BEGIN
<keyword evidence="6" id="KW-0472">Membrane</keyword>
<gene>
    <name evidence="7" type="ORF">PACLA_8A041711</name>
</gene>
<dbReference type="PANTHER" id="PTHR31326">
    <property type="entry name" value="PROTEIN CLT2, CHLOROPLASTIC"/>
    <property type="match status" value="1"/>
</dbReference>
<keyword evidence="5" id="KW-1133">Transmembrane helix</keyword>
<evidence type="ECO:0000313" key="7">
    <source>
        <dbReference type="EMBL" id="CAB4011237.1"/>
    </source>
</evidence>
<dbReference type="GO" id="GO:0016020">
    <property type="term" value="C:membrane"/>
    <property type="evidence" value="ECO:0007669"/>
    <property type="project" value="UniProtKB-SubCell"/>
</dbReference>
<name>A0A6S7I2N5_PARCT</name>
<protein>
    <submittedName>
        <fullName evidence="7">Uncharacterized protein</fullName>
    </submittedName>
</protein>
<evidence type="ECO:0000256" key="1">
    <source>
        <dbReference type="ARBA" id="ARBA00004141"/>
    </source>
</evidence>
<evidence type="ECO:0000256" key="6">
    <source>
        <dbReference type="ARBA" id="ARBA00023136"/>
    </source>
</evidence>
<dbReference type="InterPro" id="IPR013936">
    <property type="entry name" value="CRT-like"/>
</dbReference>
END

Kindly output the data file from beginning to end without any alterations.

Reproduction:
<keyword evidence="6" id="KW-0472">Membrane</keyword>
<gene>
    <name evidence="7" type="ORF">PACLA_8A041711</name>
</gene>
<dbReference type="PANTHER" id="PTHR31326">
    <property type="entry name" value="PROTEIN CLT2, CHLOROPLASTIC"/>
    <property type="match status" value="1"/>
</dbReference>
<keyword evidence="5" id="KW-1133">Transmembrane helix</keyword>
<evidence type="ECO:0000313" key="7">
    <source>
        <dbReference type="EMBL" id="CAB4011237.1"/>
    </source>
</evidence>
<dbReference type="GO" id="GO:0016020">
    <property type="term" value="C:membrane"/>
    <property type="evidence" value="ECO:0007669"/>
    <property type="project" value="UniProtKB-SubCell"/>
</dbReference>
<name>A0A6S7I2N5_PARCT</name>
<protein>
    <submittedName>
        <fullName evidence="7">Uncharacterized protein</fullName>
    </submittedName>
</protein>
<evidence type="ECO:0000256" key="1">
    <source>
        <dbReference type="ARBA" id="ARBA00004141"/>
    </source>
</evidence>
<evidence type="ECO:0000256" key="6">
    <source>
        <dbReference type="ARBA" id="ARBA00023136"/>
    </source>
</evidence>
<dbReference type="InterPro" id="IPR013936">
    <property type="entry name" value="CRT-like"/>
</dbReference>